Having only ever fired ceramics at university, I was used to just handing over all my greenware and glazed ceramics to Ben the technician, and then collecting them all fired and done on Monday! Since buying my kiln, I have spent 4 months experimenting and I have learnt so much!
Deciding which kiln
Model Like everything when you first start looking, choosing a kiln was quite overwhelming! There are different sizes, makes, models and amperage and I just wanted something that was reliable, efficient and suited my work. After looking on forums and other websites, the Skutt and the Rohdes Ecotop seemed to be the best choices for me. The top loaders were much cheaper than front loaders, and from my understanding there is no difference to the firing outcome but in the way it is packed (as in the top loaders you lean over the kiln and stack shelves from above). Although the Rohdes Ecotop was quite a bit more expensive, the efficiency of the Ecotop series meant over the years I would save the money spent on the electricity. It also seemed a really well made piece of equipment…so I settled on the Rohdes Ecotop.
Size I wanted one that was big enough so that I didn’t need to be firing 2/3 times a week, but not so big that I was firing it half full and wasting electricity. The 60L seemed the perfect size for this! I have found that it still takes quite a few weeks to make enough work to fill the kiln (as my works tend to be much smaller)! It is also sometimes a little frustrating when I have a few test tiles that I want to fire but haven’t got enough glazed works to fill the rest of the kiln. But I have tried to just organise myself so that every glaze firing I make sure I have a shelf of experiments!
Amperage I found this probably unnecessarily confusing! Some of the small kilns with a low amp you can just plug in and go! However, the Ecotop I had chosen was 16amp, which meant I needed a 16amp plug fitting from the mains so it has its own circuit (like a cooker). This wasn’t a very expensive job, and can be done by a certified electrician. If you are wondering how much it would cost per firing, there are kiln calculators than you can use for rough estimates.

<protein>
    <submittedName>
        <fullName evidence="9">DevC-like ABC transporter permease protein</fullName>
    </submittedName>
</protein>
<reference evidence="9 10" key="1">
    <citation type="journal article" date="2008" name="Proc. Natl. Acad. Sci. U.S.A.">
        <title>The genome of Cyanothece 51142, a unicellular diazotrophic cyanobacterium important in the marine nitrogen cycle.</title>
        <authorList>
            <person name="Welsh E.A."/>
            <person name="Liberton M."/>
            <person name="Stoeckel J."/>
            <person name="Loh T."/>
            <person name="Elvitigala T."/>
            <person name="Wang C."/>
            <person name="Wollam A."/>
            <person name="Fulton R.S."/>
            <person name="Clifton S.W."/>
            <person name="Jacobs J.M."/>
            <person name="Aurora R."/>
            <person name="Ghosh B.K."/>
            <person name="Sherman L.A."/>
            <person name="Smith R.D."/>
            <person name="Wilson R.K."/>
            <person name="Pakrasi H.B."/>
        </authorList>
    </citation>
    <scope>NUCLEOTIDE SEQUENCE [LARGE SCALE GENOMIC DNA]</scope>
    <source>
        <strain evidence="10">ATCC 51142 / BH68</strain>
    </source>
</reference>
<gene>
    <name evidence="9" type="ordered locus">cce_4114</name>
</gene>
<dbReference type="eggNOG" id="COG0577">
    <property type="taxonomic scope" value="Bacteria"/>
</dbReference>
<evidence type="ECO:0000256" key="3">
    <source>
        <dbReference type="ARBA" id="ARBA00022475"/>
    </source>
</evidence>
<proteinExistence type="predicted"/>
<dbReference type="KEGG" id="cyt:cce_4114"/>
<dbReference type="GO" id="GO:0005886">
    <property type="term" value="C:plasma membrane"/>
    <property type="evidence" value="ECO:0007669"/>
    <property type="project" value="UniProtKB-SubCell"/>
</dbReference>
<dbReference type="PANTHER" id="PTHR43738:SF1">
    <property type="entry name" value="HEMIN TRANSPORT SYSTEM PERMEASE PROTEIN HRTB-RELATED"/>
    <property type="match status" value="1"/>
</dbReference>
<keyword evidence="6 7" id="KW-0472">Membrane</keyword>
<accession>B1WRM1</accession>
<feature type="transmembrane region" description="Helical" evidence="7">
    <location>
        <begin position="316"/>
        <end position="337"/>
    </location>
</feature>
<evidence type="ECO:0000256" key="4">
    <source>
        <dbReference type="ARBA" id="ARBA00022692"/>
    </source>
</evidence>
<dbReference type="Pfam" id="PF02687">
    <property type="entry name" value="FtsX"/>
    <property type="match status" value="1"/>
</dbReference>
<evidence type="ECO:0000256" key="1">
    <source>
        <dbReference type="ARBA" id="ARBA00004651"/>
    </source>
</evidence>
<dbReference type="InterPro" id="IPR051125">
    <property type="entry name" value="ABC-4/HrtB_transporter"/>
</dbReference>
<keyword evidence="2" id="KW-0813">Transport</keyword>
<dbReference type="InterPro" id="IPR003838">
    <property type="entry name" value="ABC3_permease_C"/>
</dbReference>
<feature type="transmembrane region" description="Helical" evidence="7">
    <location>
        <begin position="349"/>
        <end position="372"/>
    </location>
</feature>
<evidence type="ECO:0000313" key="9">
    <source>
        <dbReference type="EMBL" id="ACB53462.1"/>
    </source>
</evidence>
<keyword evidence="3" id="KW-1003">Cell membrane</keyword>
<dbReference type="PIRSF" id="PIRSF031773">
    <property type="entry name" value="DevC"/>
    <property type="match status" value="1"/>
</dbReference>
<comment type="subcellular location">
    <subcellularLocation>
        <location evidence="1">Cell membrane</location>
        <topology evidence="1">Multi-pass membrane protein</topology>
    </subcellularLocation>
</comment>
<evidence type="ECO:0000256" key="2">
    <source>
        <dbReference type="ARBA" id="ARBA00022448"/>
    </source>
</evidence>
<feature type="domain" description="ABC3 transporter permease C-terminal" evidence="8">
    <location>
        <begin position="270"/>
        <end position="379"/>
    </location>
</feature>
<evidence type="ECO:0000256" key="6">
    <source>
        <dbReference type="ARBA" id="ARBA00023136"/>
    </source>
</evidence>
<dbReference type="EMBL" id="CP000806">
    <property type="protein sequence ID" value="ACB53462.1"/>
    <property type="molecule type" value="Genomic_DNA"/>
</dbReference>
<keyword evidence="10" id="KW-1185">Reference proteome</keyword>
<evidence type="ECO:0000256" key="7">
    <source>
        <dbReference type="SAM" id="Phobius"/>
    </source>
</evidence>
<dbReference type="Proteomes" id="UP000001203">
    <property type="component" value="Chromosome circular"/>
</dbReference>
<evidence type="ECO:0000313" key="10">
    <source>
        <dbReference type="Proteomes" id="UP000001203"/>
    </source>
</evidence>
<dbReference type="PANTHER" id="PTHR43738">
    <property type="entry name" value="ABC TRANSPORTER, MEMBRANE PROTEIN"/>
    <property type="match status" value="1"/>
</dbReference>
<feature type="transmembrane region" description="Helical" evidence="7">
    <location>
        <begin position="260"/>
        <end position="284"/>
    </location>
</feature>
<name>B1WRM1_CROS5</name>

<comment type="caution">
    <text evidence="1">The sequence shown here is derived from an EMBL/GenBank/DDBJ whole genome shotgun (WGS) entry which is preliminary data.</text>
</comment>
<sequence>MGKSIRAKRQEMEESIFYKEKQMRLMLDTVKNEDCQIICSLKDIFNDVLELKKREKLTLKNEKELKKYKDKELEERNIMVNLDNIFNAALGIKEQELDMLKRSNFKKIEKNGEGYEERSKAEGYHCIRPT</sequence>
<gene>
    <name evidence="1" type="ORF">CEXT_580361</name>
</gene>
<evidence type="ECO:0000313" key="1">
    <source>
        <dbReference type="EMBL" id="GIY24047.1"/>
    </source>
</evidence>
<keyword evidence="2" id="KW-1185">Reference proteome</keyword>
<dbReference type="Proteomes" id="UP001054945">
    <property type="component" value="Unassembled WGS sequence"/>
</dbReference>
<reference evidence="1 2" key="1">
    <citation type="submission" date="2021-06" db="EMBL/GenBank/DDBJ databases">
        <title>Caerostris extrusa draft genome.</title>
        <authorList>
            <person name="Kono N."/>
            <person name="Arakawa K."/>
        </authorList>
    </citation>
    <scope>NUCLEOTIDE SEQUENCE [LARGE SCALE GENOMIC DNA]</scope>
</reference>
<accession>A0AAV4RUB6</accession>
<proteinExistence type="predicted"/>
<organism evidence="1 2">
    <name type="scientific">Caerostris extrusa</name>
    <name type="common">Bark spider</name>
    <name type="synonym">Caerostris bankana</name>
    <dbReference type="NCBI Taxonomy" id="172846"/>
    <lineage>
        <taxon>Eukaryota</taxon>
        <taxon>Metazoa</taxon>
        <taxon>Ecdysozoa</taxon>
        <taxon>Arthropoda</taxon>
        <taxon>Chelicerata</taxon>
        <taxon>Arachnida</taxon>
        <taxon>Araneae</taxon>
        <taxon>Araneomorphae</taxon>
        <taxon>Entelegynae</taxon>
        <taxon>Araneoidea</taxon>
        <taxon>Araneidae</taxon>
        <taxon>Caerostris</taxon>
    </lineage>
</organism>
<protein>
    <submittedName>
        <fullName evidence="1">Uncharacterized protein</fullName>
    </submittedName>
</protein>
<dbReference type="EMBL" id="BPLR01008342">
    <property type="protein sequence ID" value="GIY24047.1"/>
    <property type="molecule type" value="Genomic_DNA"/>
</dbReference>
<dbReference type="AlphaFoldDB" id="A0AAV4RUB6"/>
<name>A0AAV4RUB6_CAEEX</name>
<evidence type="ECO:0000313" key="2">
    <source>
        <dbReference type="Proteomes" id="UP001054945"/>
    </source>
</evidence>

Programming The Ecotop kiln is very easy to programme. You can have as many segments as you need and decide on your ramp rate (which is temperature you want it to increase per hour). It also comes with programmes installed already, personally I don’t use them, but you could if you wanted to! I had never programmed a kiln before I bought my own and it was really easy to follow the instructions! The controller also tells you what temperature it is at throughout the whole firing and also informs you when it is cooling and ended.
So far, love my kiln! Will do another post soon about firing it for the first time! 🙂
I have always wanted a home studio and with no studio access due to Covid and lots of time on my hands, it was the perfect opportunity to start converting. The shed is a cosy 2m x 2.5m so I needed to be efficient with the space. There is a lot of equipment, materials and space required to store, make and recycle clay, so it was a matter of trying to put a system in place which could work!
After clearing out the shed I set about cleaning and painting the interior. The white made such a difference, it made the space look so much bigger and brighter, which is so important when it’s a dull day!
I wanted a shelving area where I could store my glazes and finished pieces. And I also needed somewhere to keep drying pieces and works that were ready to be bisque fired. We had an old wardrobe in the garage which the previous owner had left and which was a dull cream, so I set about up-cycling that! We also had an old tie rack that wasn’t being used so I cut down the panels to make some shelves. It was great as the majority of the materials which were used were old repurposed wood!
Despite the white wall the floor was really still very dark. When working with clay, everything has to be wet-washed so the dust doesn’t end up in the air, and I didn’t want the wooden floor getting damp. I found some vinyl which I felt really complimented the space and which would be easy to mop and clean. The pattern was really busy as well so I could get away with it being a bit dirty but not looking too messy!
I needed a sturdy table for hand building and glazing, but I wanted one that also folded away so that if I needed to work on a large sculpture, I wasn’t restricted by space! I found a really solid, Lifetime table which has been perfect…I can also take it outside on sunny days!
It took me about a week to complete and that included waiting for some materials as well! Since completing it I have barely left! Its so convenient to be able to make or quickly finish the work at any time of the day (I can also get a snack and cup of tea whenever I want which is delightful but dangerous). I shall post another up-to date photo in another blog soon as this picture was taken just after I had completed it…when it was cleaner, tidier and comparatively emptier!